Entrance exams get failing grade
BY TOMOHIRO OSAKI
Japan Times, DEC 2, 2013
National university exams are notorious for their emphasis on book learning.
Once a year, examinees throng test sites, doing their best to regurgitate heaps of facts in the hopes of getting into the university of their choice.
Once done, however, the pressure to study is off. What’s more, having spent so many years studying for the exam, many have little sense of what comes next, of how to shape their futures.
Concerned about this state of affairs, the nation’s leaders have tasked a government panel with overhauling the national university entrance exam system, to focus more on nonacademic qualities such as communication skills and logical thinking. The reforms are expected by 2018.
Following are questions and answers regarding the revised exams:
How do university exams work under the current system?
Examinees first take a national standardized exam called the National Center Test for University Admissions. Introduced in 1990, the multiple-choice exam, known as “center” for short, assesses how well a student has grasped the “basic academic knowledge” taught during three years of high school. On average, 500,000 people take the test every year.
At the next stage, students take the exams given by the universities they hope will accept them. Students whose “center” test scores don’t meet a university’s threshold might be barred from taking its test.
In choosing whom to admit, universities typically combine the two test scores.
How will the “center” standardized exam be reformed?
The panel is considering doing away with the standardized test system altogether, and replacing it with what it calls a “learning achievement test” that can be taken a number of times a year, not just once like now.
The new system would let students who perform poorly, perhaps for reasons of poor health, to redeem themselves.
The new achievement test will also ditch precise scores, and instead put students into broad categories of five to 10 ranks, such as A (80 or above), B (60 to 79), and C (40 to 59).
What are the pros and cons of the intended reform?
Experts say the students’ fate often now depends too much on the difference of a single point, when such extremely narrow margins don’t necessarily reflect academic abilities.
Shogo Sawairi, chief adviser at the Shizuoka Prefecture headquarters of Shuei Yobiko Co., a leading cram school chain, said that because the new achievement test can be taken more than once, it will better assess students.
Because the tests can be taken multiple times, the students will be constantly preparing for the next round.
Yasumasa Kubota, manager of Shuei’s Shizuoka headquarters, said students in this age of globalization will have to acquire a variety of communication and language skills to have successful careers.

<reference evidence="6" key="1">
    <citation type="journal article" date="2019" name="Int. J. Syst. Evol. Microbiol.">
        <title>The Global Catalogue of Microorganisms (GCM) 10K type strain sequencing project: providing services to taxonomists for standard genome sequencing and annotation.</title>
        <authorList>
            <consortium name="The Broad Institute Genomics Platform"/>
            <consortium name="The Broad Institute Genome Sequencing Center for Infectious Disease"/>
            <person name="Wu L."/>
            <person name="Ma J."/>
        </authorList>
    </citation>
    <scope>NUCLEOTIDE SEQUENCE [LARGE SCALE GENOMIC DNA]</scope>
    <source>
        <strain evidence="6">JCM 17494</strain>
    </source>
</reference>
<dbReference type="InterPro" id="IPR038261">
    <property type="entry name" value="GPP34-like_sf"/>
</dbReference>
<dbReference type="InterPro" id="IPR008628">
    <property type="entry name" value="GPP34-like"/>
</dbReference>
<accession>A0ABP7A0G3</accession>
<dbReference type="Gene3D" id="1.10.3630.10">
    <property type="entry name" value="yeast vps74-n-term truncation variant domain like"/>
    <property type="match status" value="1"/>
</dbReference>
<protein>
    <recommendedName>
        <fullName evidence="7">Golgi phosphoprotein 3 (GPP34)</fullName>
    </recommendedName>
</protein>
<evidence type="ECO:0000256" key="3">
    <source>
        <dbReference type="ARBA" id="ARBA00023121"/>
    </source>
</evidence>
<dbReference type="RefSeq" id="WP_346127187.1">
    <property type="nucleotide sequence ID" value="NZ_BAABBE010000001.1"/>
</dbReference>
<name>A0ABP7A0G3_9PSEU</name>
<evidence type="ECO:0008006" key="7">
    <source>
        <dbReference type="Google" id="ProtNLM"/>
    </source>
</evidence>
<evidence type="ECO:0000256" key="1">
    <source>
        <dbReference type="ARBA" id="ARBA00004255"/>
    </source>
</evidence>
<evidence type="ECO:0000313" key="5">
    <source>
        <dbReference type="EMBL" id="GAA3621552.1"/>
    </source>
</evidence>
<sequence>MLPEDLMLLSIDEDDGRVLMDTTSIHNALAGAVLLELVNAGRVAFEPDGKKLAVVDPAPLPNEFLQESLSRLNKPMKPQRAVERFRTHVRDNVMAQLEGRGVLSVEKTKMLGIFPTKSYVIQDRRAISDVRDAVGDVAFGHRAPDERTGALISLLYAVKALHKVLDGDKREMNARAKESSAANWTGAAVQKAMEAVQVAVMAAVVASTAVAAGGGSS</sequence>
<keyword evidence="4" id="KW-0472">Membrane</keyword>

“They’re now living in this age where they will need to try and learn new things even after finishing school,” Kubota said.
On the other hand, Sawairi cautioned that broad test score categories could make it harder to evaluate performances fairly. Theoretically, those who score 60 and 79 will be treated the same as long as they are in the same group.
What are other possible changes besides abolishing the “center” test?
The panel wants universities to undertake “an aggressive reform” of their entrance exams, and de-emphasize book learning. Its latest proposal suggests minimizing the use of individual written exams and focusing more on assessing an examinee’s “human qualities,” such as through interviews, debates and short essays.
They are also advised to pay greater attention to a student’s “cultural activities” in high school, such as having studied overseas or participated in student councils.
Why the sudden shift to “human qualities”?
Looking out at the world, the panel says it is important for Japan to foster leadership and creativity in its young. The leaders of the next generation must be “ambitious,” “socially responsible” and “well-educated,” according to the panel.
There is also concern that today’s university students lack academic rigor.
According to statistics compiled in 2007 by the University of Tokyo’s Center for Research on University Management and Policy, 9.7 percent of university students study less than an hour a week. Only 0.3 percent of U.S. students are so unengaged. Also, 58.4 percent of U.S. university students study more than 11 hours a week, which is true of only 14.8 percent of students in Japan.
By encouraging so-called human qualities in students, the panel hopes to raise both aspirations and academic enthusiasm.
What are the worries surrounding this emphasis on “human qualities”?
Sawairi argues that prioritizing these “human qualities” during the screening process will do little to fundamentally correct the prevailing lack of academic interest.
“Just because you’ve focused more on the human qualities of examinees doesn’t mean their academic interest will suddenly increase after they enter university,” he said. “Rather, the question is how universities are going to change their education.”
Also, experts say this shift could favor children from wealthy families, since activities such as studying abroad usually require significant financial resources.
“It’s OK if universities think highly of these kinds of ‘human quality’ activities, but they always need to keep in mind that, financially speaking, not all of the examinees are in the same league,” he said.